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[Angioplasty in acute myocardial infarction in patients transferred from other hospitals]

https://arctichealth.org/en/permalink/ahliterature53833
Source
Tidsskr Nor Laegeforen. 2001 Oct 20;121(25):2933-7
Publication Type
Article
Date
Oct-20-2001
Author
A K Andreassen
A. Nanbjør
K. Endresen
J. Offstad
Author Affiliation
Hjertemedisinsk avdeling Rikshospitalet 0027 Oslo. arne.andreassen@rikshospitalet.no
Source
Tidsskr Nor Laegeforen. 2001 Oct 20;121(25):2933-7
Date
Oct-20-2001
Language
Norwegian
Publication Type
Article
Keywords
Adult
Angioplasty, Transluminal, Percutaneous Coronary
Comparative Study
English Abstract
Female
Follow-Up Studies
Humans
Male
Middle Aged
Myocardial Infarction - therapy
Norway
Patient Selection
Prospective Studies
Transportation of Patients
Abstract
BACKGROUND: Primary or rescue angioplasty are reperfusion modalities in selected patients with acute myocardial infarction, after initial diagnosis in local hospitals. We sought to evaluate the feasibility and safety of transporting patients to a tertiary care hospital for interventional treatment. MATERIALS AND METHODS: Between January 1999 and April 2000, 50 consecutive patients were included in this prospective observational study. Comparisons were performed between patients admitted to primary angioplasty, either directly (n = 20; group A) or from other hospitals (n = 14; group B), and those transferred for rescue angioplasty (n = 16; group C). RESULTS: No severe complications occurred during interhospital transport. Median time interval from onset of symptoms to hospitalization was comparable between groups. Median time interval from onset of symptoms to balloon inflation in group C (340 minutes) was significantly longer than in groups A and B (181 and 130 minutes). All patients were alive at follow-up after median 230 days. Median echocardiographically determined left ventricular ejection fraction in group A was non-significantly higher (50%) than in groups B and C (43% and 46%). INTERPRETATION: Acute transfer for primary or rescue angioplasty is feasible and safe for selected patients with acute myocardial infarction.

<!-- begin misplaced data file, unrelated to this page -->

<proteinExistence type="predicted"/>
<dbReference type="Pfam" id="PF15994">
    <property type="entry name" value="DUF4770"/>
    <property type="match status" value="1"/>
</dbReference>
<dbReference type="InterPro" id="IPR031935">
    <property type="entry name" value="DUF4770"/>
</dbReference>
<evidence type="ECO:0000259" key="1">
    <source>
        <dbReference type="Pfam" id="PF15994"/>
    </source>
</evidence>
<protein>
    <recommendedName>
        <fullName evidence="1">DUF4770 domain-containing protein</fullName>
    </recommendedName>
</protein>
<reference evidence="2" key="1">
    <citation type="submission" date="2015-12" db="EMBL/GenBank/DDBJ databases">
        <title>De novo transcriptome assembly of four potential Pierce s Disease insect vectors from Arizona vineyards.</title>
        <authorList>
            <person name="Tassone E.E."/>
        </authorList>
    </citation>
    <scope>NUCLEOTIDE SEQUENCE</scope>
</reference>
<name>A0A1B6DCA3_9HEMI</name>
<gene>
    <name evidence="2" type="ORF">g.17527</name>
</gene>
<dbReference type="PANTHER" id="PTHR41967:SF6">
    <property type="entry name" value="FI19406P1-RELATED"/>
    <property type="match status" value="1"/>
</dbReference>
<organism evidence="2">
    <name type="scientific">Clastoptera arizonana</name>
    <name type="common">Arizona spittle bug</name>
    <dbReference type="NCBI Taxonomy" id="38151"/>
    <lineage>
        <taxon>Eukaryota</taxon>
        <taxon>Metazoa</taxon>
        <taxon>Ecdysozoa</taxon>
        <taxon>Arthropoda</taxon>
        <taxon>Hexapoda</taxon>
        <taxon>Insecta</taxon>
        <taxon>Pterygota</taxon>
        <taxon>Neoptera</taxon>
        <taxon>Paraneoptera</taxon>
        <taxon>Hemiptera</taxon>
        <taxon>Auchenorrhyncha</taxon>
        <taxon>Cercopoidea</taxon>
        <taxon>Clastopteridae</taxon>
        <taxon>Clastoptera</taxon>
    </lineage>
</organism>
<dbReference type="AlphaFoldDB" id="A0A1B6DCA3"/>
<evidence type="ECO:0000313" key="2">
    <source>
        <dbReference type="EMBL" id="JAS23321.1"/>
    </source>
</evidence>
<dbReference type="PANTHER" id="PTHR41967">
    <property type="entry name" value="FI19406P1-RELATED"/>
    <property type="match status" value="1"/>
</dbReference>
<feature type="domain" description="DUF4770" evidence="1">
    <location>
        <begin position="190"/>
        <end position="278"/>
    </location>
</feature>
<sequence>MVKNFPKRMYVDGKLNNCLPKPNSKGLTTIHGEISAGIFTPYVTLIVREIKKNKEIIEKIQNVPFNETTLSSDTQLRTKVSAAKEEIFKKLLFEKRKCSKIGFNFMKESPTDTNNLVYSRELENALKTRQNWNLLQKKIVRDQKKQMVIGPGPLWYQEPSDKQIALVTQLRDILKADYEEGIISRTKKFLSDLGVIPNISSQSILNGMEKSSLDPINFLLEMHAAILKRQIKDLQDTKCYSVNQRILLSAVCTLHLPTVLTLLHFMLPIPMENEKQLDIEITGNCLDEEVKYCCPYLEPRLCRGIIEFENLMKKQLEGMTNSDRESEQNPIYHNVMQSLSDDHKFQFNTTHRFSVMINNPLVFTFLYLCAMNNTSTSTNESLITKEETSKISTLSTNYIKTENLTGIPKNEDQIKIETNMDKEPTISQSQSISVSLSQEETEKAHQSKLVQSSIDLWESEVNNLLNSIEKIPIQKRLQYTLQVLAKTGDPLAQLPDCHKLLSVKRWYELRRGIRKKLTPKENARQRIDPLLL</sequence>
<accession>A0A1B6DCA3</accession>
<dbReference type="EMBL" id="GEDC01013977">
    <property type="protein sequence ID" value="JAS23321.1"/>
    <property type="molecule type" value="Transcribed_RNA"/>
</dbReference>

PubMed ID
11715776 View in PubMed
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Distribution of Ixodes ricinus ticks and prevalence of tick-borne encephalitis virus among questing ticks in the Arctic Circle region of northern Norway.

https://arctichealth.org/en/permalink/ahliterature292091
Source
Ticks Tick Borne Dis. 2018 01; 9(1):97-103
Publication Type
Journal Article
Research Support, Non-U.S. Gov't
Date
01-2018
Author
A Soleng
K S Edgar
K M Paulsen
B N Pedersen
Y B Okbaldet
I E B Skjetne
D Gurung
R Vikse
Å K Andreassen
Author Affiliation
Norwegian Institute of Public Health, Division for Infection Control and Environmental Health, Department of Pest Control, PO-Box 4404 Nydalen, NO-0403 Oslo, Norway. Electronic address: arnulf.soleng@fhi.no.
Source
Ticks Tick Borne Dis. 2018 01; 9(1):97-103
Date
01-2018
Language
English
Publication Type
Journal Article
Research Support, Non-U.S. Gov't
Keywords
Animal Distribution
Animals
Arctic Regions - epidemiology
Encephalitis Viruses, Tick-Borne - physiology
Encephalitis, Tick-Borne - parasitology
Female
Ixodes - growth & development - physiology - virology
Male
Norway - epidemiology
Nymph - virology
Prevalence
Real-Time Polymerase Chain Reaction
Seasons
Abstract
This study investigated the geographical distribution of Ixodes ricinus and prevalence of the tick-borne encephalitis virus (TBEV) in northern Norway. Flagging for questing I. ricinus ticks was performed in areas ranging from Vikna in Nord-Trøndelag County, located 190km south of the Arctic Circle (66.3°N), to Steigen in Nordland County, located 155km north of the Arctic Circle. We found that ticks were abundant in both Vikna (64.5°N) and Brønnøy (65.1°N). Only a few ticks were found at locations?~66°N, and no ticks were found at several locations up to 67.5°N. Real-time PCR (RT-PCR) analyses of the collected ticks (nymphs and adults) for the presence of TBEV revealed a low prevalence (0.1%) of TBEV among the nymphs collected in Vikna, while a prevalence of 0% to 3% was found among nymphs collected at five locations in Brønnøy. Adult ticks collected in Vikna and Brønnøy had higher rates of TBEV infection (8.6% and 0%-9.0%, respectively) than the nymphs. No evidence of TBEV was found in the few ticks collected further north of Brønnøy. This is the first report of TBEV being detected at locations up to 65.1°N. It remains to be verified whether viable populations of I. ricinus exist at locations north of 66°N. Future studies are warranted to increase our knowledge concerning tick distribution, tick abundance, and tick-borne pathogens in northern Norway.
PubMed ID
29030314 View in PubMed
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Distribution of Ixodes ricinus ticks and prevalence of tick-borne encephalitis virus among questing ticks in the Arctic Circle region of northern Norway.

https://arctichealth.org/en/permalink/ahliterature286496
Source
Ticks Tick Borne Dis. 2017 Oct 08;
Publication Type
Article
Date
Oct-08-2017
Author
A. Soleng
K S Edgar
K M Paulsen
B N Pedersen
Y B Okbaldet
I E B Skjetne
D. Gurung
R. Vikse
Å K Andreassen
Source
Ticks Tick Borne Dis. 2017 Oct 08;
Date
Oct-08-2017
Language
English